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It is also interesting to note that in Western EU countries, labor only accounted for 22.8% of the total apparel production cost in 2016, which was substantially lower than 30.1% back in 2006. This change suggests that apparel manufacturing is becoming capital and technology-intensive in some developed Western EU countries because of increased investment in automation technology.

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Because of their relatively high GDP per capita and size of the population, UK, Germany, France, Italy, and Spain altogether account for around 60% of total apparel retail sales in EU.

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Intra-region trade is an important feature of EU’s textile and apparel industry. Despite the increasing pressure from cost-competitive Asian suppliers, statistics from the World Trade Organization (WTO) show that of EU region’s total US$89bn textile imports in 2016, as much as 64.1% (or US$57bn) were in the category of intra-region trade. Similarly, of EU countries’ total US$198bn apparel imports in 2016, as much as 55.6% (or US$110bn) also came from other EU members. In comparison, close to 97% of apparel consumed in the United States are imported in 2016, of which more than 75% come from Asia.

Data source: Eurostat (2018); WTO (2018)

by Sheng Lu

CRS Releases Report on NAFTA Renegotiation and US Textile Manufacturing

23120124_10155817882672812_4644791366056415981_oKey findings:

U.S. textile and apparel trade with NAFTA members

  • The United States maintains a bilateral trade surplus in yarns and fabrics ($4.1 billion in 2016) as well as made-up textiles ($720 million in 2016) with NAFTA members.
  • Regarding apparel, the United States had a trade surplus with Canada of $1.4 billion and a trade deficit with Mexico of $2.7 billion in 2016.

Impact of NAFTA on employment and production in the U.S. textile and apparel industry

  • The effects of NAFTA are NOT straightforward, and the drop in U.S. domestic textile and apparel production and jobs cannot be blamed solely on NAFTA.
  • The U.S. International Trade Commission (USITC) concluded that imports of textiles had a tiny effect on U.S. textile industry employment (a 0.4% decline) from 1998 to 2014, which covers most of the period since NAFTA’s enactment. However, the collapse of the U.S. domestic apparel industry and changing clothing tastes may have had a more significant impact on domestic textile production.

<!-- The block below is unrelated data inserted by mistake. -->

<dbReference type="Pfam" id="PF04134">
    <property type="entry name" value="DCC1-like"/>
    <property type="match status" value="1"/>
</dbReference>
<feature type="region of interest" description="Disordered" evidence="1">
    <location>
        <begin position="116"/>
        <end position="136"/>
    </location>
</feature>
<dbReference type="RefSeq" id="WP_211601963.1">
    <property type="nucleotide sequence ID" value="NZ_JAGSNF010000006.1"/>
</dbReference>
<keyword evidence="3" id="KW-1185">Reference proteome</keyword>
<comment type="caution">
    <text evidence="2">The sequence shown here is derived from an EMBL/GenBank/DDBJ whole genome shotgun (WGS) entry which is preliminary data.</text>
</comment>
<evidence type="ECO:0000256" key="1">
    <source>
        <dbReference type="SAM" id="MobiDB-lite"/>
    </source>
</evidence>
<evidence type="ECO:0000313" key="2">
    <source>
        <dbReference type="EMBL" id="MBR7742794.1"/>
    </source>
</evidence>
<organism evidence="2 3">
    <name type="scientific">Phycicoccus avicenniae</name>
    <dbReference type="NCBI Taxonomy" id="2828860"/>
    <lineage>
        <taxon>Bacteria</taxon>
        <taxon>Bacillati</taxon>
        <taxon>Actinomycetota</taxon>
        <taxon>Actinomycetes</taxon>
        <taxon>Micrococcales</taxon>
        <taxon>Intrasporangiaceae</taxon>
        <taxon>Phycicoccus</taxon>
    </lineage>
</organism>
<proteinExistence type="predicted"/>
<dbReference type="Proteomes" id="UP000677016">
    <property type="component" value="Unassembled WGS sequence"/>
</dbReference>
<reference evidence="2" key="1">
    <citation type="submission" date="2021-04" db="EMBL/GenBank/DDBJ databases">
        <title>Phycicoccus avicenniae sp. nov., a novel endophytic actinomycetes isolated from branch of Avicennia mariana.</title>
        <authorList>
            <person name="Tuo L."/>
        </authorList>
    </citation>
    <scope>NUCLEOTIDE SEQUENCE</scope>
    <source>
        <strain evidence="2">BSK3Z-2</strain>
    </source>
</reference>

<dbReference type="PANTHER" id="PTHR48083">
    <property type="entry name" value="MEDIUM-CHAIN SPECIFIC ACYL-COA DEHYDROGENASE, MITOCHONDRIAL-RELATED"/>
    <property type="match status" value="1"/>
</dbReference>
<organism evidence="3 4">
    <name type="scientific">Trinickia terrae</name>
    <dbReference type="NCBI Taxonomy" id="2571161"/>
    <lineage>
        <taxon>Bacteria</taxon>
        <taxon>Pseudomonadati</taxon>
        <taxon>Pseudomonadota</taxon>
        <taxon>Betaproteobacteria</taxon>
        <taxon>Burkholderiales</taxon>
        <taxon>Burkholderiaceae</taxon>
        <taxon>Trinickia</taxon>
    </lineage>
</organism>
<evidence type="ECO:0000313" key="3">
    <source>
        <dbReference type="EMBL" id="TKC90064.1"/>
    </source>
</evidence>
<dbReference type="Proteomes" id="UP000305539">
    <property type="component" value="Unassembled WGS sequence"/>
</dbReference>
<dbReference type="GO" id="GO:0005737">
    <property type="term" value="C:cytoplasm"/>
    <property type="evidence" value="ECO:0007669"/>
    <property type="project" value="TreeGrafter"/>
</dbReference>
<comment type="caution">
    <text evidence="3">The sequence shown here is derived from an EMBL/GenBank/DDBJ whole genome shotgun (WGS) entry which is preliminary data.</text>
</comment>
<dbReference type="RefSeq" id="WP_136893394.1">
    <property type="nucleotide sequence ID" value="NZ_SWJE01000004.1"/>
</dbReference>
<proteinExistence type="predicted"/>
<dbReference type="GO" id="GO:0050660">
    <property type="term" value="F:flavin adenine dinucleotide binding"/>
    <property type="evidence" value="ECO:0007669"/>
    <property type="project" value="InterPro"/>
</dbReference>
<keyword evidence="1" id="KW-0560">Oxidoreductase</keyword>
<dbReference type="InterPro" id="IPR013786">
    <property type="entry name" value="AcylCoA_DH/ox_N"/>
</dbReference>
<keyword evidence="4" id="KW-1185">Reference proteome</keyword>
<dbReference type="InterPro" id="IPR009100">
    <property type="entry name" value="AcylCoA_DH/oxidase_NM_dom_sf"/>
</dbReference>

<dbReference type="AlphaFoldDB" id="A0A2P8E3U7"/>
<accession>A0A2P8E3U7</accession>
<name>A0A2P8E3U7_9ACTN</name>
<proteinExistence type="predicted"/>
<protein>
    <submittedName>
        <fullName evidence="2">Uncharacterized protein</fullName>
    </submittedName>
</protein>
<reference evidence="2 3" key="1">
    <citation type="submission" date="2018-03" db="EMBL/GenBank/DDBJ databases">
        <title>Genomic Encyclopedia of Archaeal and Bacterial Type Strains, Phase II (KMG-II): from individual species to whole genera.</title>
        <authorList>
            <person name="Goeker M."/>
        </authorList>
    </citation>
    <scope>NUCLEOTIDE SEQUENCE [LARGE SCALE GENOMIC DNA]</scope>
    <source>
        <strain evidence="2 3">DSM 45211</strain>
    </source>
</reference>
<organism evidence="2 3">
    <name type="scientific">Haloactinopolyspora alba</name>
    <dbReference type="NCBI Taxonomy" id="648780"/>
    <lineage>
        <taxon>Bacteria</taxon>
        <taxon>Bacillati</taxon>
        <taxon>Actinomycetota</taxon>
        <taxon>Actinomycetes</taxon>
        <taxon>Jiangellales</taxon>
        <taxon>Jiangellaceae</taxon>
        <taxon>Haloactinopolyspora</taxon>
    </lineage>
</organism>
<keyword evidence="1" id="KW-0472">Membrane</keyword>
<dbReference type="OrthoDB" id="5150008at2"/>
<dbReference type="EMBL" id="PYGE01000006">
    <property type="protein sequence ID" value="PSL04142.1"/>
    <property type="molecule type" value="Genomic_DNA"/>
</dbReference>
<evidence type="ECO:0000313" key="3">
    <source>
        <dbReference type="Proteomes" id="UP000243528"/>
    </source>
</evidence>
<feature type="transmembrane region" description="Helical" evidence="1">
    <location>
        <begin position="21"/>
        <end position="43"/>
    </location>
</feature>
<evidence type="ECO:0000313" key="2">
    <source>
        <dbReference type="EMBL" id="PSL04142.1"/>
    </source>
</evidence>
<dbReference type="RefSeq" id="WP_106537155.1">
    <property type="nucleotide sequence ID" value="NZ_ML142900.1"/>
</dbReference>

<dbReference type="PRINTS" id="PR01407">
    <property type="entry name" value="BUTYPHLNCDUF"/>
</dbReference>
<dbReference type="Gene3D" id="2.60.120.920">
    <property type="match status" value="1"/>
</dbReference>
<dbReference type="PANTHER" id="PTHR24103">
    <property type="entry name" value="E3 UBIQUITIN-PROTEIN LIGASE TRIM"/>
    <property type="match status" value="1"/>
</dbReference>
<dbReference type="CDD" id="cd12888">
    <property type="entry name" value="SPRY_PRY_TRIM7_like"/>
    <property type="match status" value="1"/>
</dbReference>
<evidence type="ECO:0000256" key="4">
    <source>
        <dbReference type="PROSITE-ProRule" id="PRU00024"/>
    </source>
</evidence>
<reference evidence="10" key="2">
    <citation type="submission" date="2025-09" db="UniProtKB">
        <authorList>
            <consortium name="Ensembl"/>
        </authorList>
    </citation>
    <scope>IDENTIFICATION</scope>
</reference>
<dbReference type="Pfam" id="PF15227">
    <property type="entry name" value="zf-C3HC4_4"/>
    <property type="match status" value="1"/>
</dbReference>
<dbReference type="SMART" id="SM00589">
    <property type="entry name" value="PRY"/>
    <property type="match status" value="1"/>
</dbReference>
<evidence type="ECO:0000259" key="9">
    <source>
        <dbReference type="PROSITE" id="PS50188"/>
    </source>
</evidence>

• There is little evidence that NAFTA was the decisive factor for the loss of jobs in the U.S. apparel manufacturing sector, given that the major growth in apparel manufacturing for the U.S. market has occurred in Asian countries that receive no preferences under NAFTA.

Impact of the Tariff Preference Level (TPL) in NAFTA

  • In nearly every year since 2010, Mexico has come close to exporting the maximum allowable amount of cotton and man-made fiber apparel with duty-free foreign content. Canada’s TPL fill rates are typically highest for cotton and man-made fiber fabric and made-up products but are not usually fully filled.
  • It is not clear that eliminating the TPL program would result in a substantial return of textile production or jobs to the United States; if it were to raise the cost of Mexican apparel production, it could instead result in imports from other countries displacing imports from Mexico.
  • Other than U.S. fashion brands and retailers, Mexico and Canada reportedly oppose the elimination of the NAFTA TPL program too.

 Possible Effects of Potential NAFTA Modification

  • Mexico’s focus on basic apparel items suggests that S. importers could quickly source from elsewhere if duty savings under NAFTA are eliminated. However, even now, some U.S. fashion companies say the duty savings are not worth the time and resources required to comply with the NAFTA rules of origin and documentation requirements. In 2016, roughly 16% of qualifying textile and apparel imports from NAFTA failed to take advantage of the duty-free benefits and instead paid applicable tariffs.
  • Whatever the outcome of the NAFTA renegotiation, in the medium and long run, the profitability of the North American textile and apparel industry will likely depend less on NAFTA preferences such as yarn forward and more on the capacity of producers in the region to innovate to remain globally competitive.
  • One change in NAFTA proposed by the United States would require motor vehicles to have 85% North American content and 50% U.S. content to qualify for tariff-free treatment. If auto manufacturers were to import more passenger cars from outside the NAFTA region and pay the 2.5% U.S. import duty rather than complying with stricter domestic content requirements, automotive demand for U.S.-made technical textiles could be adversely affected.
  • If the TPP-11 countries strike a trade deal, one possible effect is that Canada and Mexico may import more textile and apparel products from other TPP countries, including Vietnam. This could ultimately be a disadvantage for U.S.-based producers. How the inclusion of Canada and Mexico in a fresh TPP-11 arrangement would affect their participation in NAFTA is unknown.

The full report can be downloaded from HERE

WTO Reports World Textile and Apparel Trade in 2016

[The 2017 statistics are available, see WTO Reports World Textile and Apparel Trade in 2017

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According to the newly released World Trade Statistical Review 2017 by the World Trade Organization (WTO), the current dollar value of world textiles (SITC 65) and apparel (SITC 84) exports totaled $284 billion and $443 billion respectively in 2016, marginally decreased by 2.3 percent and 0.4 percent respectively from a year earlier. This is the second year in a roll since 2015 that the value of world textiles and apparel exports grew negatively.